FOZ DE IGUACU, Brazil – South American Police leaders have concluded an INTERPOL summit with a call to boost the region’s collective response to transnational organized crime and terrorism.
The three-day (20 - 22 May) meeting in the Argentina, Brazil and Paraguay tri-border area concluded with police chiefs endorsing a number of conclusions aimed at improving regional police performance, particularly in the areas of corruption, terrorism, drug and firearms trafficking and the increased use of INTERPOL databases.
INTERPOL Secretary General Jürgen Stock said national expertise and knowledge is vital in developing a global policing architecture to address transnational crime.
“Each police chief knows very well the challenges they face. By bringing together the law enforcement leaders from across the region, we can identify what INTERPOL can do to unite their efforts in targeting both specific and emerging threats,” said Secretary General Stock.
“To this end, your leadership is essential to both regional and global security,” the Head of INTERPOL told the Police Chiefs.
Boosting South American security
Maurício Valeixo Director General of the Brazilian Federal Police, highlighted the importance of INTERPOL’s annual meeting in shaping regional police cooperation.
“Only by addressing regional crime through a global lens can we tackle today’s pressing security challenges coherently and effectively. Cooperation is fundamental and the only way to realistically protect our national security, economies and people,” said the Brazilian Police Chief.
The Chief of Argentina’s Federal Police, who also serves as INTERPOL Vice President for the Americas, Néstor Roncaglia, said: “By holding this meeting in a strategic tri-border area, police chiefs are sending a strong message to regional crime groups that we are using the world’s largest police organization to hunt them down with a view to arrest and extradition. Their days of freedom are numbered.”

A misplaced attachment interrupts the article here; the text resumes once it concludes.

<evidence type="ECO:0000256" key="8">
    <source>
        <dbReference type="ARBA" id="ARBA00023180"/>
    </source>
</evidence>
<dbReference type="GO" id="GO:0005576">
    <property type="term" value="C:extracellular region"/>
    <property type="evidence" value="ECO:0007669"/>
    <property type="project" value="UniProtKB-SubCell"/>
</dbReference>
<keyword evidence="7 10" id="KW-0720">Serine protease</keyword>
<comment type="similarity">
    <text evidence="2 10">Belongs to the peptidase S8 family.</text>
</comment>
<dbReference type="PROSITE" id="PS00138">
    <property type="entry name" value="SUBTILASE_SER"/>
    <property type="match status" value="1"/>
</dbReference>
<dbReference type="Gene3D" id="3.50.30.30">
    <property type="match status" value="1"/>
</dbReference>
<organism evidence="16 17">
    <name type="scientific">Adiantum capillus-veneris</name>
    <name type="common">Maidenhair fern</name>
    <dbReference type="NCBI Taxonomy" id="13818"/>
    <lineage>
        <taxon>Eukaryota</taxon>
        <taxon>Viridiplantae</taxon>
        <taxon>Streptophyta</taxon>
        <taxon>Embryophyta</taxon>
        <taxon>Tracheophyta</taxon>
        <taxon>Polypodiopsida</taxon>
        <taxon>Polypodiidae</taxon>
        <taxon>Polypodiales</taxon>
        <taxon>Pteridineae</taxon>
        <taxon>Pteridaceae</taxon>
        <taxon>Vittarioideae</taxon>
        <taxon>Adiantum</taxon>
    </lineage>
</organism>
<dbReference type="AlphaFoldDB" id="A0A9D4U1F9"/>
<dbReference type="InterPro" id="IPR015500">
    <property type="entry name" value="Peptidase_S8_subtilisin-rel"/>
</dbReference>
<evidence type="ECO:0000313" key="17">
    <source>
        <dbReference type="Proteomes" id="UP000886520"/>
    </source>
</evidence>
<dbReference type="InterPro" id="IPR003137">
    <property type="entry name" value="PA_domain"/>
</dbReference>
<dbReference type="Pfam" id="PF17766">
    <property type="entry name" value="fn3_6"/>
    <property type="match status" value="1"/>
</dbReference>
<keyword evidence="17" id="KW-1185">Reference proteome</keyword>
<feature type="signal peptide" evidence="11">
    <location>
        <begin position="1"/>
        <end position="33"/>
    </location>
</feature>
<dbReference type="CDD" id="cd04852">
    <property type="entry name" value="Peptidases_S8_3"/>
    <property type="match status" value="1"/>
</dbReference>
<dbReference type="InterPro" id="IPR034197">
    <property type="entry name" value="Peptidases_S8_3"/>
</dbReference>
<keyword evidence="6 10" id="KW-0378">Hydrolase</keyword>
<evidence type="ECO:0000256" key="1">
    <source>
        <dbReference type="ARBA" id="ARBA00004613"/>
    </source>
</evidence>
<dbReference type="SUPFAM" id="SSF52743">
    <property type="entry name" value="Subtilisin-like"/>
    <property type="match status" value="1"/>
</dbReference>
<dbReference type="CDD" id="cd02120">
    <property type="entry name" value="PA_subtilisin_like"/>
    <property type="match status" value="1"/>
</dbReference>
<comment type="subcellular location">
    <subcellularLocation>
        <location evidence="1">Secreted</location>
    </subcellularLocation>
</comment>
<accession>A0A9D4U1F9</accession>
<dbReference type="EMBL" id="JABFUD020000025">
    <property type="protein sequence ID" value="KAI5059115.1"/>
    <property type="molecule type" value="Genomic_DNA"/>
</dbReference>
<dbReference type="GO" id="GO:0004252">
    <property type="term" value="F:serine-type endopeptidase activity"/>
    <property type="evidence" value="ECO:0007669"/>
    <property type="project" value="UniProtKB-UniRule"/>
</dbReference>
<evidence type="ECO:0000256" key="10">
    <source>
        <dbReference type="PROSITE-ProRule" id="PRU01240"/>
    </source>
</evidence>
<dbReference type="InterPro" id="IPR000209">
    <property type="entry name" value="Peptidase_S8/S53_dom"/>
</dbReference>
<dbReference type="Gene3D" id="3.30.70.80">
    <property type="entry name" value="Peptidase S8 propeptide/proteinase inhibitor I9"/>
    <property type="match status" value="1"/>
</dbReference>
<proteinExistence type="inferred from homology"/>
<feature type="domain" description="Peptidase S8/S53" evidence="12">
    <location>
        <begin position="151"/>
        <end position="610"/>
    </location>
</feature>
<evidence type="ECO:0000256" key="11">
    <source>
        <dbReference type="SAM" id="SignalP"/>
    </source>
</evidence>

Stronger Latin American National Central Bureaus (NCBs)
Police leaders were briefed on a range of initiatives to support and modernize police forces, from operational and investigative support to enhancing database usage and expanding INTERPOL’s global communications network – called I-24/7 – to national police and border control agencies.
INTERPOL Secretary General Stock announced the launch of a new I-One initiative to strengthen the capacity of Latin American NCBs through IT equipment renewal and training, so as to pave the way forward for future I-24/7 connections at borders for systematic and automatic traveller screening.
The strong performance and optimal capacity of INTERPOL NCBs is central to international police cooperation, and a critical component of INTERPOL’s vision of a safer world.
Tackling local crime with global tools
The INTERPOL NCB in Brasilia manages a regional satellite INTERPOL office in Foz de Iguacu to help local police conduct international and regional police cooperation.
“Every day, we intercept smugglers using our land borders and waterways to smuggle illicit products into South America,” said Police Chief Mozart Fuchs, who heads the INTERPOL office in the tri-border town on behalf of Brazil’s Federal Police.
“INTERPOL’s presence in Foz de Iguacu is directly linked to the growing number of itinerant criminals, particularly INTERPOL Red Notice fugitives, detected at the multiple borders we manage here. That is the power of global police cooperation at the regional level,” concluded Commissioner Fuchs.